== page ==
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Smallest Raise for Faculty in 50 Years

April 11, 2010
April 11, 2010
Repost from NY Times online

Study Finds a 1.2 Percent Increase in Faculty Pay, the Smallest in 50 Years

By TAMAR LEWIN

Academic pay has been squeezed by the recession, according to the annual salary survey by the American Association of University Professors.

Over all, salaries for this academic year are 1.2 percent higher than last year, the smallest increase recorded in the survey’s 50 years — and well below the 2.7 percent inflation rate from December 2008 to December 2009.

The survey found that average salary levels actually decreased this academic year at a third of colleges and universities, compared with 9 percent that reported lower average salaries in the previous two surveys. Private and church-related universities reported shrinking average salaries more often than public institutions.

And the academic pay situation may be even worse than the survey indicates, according to John Curtis, the association’s director of research and policy.

“A lot of faculty are losing ground, and the data probably underestimate the seriousness of the problems with faculty salary this year, because we’re only looking at full-time faculty and, as we’ve seen for several years, there’s an increasing number of part-time faculty, who are not included,” Mr. Curtis said. “Also, the survey doesn’t capture the effect of the unpaid furloughs a lot of faculty were forced to take this year, because the numbers we have are the base salaries agreed on at the beginning of the year, not the actual payroll results.”

Over all, the average salary for a full professor was $109,843, compared with $76,566 for an associate professor, $64,433 for an assistant professor, $47,592 for an instructor and $53,112 for a lecturer. At every type of institution in almost every class of faculty, men were paid substantially more, on average, than women.

Generally, administrative salaries at colleges and universities have been increasing far more quickly than pay for faculty members.

Given the widespread distress about high college costs, shrinking state support for public universities and plummeting endowment values at private universities — and the fact that college tuitions have been rising far more quickly than inflation — some experts said this year’s small faculty salary gains were not unexpected.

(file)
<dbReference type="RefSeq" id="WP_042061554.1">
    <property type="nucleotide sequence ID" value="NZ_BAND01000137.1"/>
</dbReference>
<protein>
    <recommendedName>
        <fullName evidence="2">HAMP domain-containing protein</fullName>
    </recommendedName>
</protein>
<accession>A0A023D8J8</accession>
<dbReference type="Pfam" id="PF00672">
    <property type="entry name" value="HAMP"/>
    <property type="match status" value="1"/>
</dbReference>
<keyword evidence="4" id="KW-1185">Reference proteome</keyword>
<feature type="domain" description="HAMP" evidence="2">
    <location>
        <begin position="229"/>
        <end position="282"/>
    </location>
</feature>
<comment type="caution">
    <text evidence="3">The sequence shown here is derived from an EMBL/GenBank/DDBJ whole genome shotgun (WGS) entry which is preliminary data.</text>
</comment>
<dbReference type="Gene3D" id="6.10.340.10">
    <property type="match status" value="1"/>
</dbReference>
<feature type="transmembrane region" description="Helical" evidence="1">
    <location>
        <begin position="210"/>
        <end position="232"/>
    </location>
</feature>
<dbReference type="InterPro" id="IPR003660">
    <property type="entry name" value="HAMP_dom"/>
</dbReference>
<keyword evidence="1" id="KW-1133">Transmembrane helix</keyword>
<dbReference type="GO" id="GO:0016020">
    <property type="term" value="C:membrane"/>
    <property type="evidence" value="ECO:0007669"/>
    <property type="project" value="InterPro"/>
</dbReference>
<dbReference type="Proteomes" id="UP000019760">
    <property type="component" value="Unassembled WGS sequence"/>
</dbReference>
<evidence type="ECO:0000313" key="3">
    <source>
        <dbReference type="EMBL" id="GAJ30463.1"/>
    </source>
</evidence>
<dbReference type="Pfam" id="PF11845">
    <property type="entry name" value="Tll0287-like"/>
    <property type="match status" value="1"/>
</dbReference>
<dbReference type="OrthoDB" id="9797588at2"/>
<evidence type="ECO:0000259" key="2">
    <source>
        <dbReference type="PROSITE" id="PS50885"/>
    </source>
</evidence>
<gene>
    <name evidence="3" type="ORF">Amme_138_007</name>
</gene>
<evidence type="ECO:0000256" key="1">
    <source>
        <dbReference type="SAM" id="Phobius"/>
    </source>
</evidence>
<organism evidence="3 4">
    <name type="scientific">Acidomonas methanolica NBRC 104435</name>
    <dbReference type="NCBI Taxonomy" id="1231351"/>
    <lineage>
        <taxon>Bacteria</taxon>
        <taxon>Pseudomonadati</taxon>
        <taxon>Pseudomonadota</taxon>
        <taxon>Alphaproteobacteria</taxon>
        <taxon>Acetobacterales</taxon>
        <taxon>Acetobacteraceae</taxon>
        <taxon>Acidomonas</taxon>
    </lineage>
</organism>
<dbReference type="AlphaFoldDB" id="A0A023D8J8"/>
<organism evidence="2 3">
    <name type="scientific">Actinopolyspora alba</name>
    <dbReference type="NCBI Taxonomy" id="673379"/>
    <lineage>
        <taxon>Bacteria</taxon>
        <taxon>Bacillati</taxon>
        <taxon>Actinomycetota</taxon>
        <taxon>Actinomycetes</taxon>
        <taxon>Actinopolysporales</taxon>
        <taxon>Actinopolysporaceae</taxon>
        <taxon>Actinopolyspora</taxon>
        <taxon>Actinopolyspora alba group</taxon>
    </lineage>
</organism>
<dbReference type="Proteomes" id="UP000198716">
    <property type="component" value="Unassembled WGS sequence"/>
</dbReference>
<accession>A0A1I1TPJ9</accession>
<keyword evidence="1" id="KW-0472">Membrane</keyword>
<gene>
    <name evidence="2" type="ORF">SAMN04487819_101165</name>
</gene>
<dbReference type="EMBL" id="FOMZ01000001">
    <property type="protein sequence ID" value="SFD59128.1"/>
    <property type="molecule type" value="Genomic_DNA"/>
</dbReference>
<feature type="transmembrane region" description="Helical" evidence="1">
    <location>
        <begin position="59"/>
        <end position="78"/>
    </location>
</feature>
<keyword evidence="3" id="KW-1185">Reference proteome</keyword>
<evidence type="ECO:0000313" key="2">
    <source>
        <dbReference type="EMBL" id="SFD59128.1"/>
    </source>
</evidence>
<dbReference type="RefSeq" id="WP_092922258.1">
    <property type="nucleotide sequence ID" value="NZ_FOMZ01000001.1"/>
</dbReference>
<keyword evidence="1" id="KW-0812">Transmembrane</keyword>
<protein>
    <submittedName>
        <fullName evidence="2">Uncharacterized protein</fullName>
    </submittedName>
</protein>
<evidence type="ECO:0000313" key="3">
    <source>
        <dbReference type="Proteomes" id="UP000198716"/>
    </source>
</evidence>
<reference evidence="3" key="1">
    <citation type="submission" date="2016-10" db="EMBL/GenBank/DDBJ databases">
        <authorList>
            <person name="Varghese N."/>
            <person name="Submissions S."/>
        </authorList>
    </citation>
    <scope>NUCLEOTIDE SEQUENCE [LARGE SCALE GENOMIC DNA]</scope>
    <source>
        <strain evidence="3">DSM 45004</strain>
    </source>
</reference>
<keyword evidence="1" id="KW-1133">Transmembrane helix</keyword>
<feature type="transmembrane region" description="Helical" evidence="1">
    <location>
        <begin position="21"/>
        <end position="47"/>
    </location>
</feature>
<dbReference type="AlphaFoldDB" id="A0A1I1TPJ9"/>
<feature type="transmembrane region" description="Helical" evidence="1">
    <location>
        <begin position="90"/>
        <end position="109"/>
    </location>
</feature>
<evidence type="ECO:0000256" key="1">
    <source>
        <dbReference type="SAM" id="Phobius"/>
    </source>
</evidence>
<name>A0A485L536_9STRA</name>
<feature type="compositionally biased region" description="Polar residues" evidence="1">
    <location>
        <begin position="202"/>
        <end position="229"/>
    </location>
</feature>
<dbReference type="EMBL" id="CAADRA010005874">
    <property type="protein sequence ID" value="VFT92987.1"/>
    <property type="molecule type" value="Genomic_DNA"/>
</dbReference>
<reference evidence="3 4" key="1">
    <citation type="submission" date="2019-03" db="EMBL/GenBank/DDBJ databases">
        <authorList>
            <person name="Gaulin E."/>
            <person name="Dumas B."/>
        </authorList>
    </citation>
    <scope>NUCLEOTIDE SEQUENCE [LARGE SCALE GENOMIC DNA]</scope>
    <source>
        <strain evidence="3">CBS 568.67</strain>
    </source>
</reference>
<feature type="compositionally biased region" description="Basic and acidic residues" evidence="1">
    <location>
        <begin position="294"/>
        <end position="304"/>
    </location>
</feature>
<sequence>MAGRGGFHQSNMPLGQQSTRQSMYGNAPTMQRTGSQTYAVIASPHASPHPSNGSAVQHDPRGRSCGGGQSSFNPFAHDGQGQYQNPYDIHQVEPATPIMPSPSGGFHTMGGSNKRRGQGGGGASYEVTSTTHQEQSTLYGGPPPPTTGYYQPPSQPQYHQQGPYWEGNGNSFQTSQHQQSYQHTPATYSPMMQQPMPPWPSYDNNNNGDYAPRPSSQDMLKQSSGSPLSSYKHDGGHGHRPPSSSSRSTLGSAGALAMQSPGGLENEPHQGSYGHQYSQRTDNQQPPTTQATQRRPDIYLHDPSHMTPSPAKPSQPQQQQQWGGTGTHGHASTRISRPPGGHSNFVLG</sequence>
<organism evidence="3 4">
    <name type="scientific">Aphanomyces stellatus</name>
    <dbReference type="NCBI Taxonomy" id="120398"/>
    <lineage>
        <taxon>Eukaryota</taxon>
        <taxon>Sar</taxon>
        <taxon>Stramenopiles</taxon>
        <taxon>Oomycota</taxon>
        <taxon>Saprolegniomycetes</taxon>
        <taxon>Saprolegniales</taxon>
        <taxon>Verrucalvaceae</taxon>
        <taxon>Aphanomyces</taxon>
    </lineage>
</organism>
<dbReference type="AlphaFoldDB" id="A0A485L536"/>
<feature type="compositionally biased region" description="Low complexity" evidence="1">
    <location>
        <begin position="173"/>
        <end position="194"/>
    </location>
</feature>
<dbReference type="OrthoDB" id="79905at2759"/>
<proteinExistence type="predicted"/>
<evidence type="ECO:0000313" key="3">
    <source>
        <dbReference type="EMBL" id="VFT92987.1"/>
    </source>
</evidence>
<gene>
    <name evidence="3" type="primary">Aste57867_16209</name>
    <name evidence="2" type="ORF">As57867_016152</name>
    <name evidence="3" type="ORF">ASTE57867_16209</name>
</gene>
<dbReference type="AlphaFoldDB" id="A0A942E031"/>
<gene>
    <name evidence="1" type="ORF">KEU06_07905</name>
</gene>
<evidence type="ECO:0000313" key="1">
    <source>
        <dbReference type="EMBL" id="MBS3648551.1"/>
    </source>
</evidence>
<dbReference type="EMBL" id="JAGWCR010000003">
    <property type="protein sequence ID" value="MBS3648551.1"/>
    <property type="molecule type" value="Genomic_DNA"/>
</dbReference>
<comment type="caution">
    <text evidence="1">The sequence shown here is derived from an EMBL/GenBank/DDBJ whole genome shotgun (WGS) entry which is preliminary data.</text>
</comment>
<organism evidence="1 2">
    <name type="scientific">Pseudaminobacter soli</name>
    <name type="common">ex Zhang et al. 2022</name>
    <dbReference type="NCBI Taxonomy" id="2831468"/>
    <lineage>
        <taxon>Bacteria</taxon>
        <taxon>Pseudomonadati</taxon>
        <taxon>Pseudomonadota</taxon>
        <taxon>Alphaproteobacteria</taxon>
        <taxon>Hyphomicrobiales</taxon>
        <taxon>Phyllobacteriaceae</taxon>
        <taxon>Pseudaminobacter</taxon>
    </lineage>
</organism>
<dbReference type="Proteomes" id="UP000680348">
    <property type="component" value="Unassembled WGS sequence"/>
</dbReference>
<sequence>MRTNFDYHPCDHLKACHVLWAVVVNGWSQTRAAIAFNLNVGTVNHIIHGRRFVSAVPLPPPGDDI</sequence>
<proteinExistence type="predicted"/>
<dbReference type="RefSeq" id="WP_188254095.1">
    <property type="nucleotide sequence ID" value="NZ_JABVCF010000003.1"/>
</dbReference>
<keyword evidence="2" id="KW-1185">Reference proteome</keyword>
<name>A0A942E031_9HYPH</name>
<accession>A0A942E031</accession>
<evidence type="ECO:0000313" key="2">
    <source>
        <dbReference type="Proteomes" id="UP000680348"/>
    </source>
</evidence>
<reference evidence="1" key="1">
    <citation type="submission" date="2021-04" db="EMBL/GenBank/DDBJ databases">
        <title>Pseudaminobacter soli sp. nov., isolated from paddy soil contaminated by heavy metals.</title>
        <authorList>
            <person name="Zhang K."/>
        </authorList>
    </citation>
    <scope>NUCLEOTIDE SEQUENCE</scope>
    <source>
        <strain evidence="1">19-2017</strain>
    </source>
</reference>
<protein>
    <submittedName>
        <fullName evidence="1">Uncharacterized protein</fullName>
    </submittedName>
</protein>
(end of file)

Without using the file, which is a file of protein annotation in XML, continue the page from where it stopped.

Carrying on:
“It’s a necessary thing,” said Jane Wellman, executive director of the Delta Project on Postsecondary Education Costs, Productivity and Accountability. “It reflects the real level of fiscal stringency in higher education and probably understates the magnitude of resource reductions for faculty, since one of the ways institutions have been saving money, where possible, has been to replace full-time tenured faculty, who are paid the most, with part-timers who earn much less.”

The survey found other evidence of universities scrimping in their support of faculty. About 14 percent of colleges and universities reduced their retirement contributions this year, and some ended them. In addition, some universities cut back on sabbaticals, travel budgets and research support.

Ms. Wellman pointed out that because the costs of benefits, especially health care, are rising so rapidly, total compensation is not slowing as much as salary growth. “Unless we get control over the growth in spending on benefits,” she said, “we’re going to continue to crowd out the resources necessary to get faculty in the classroom.”

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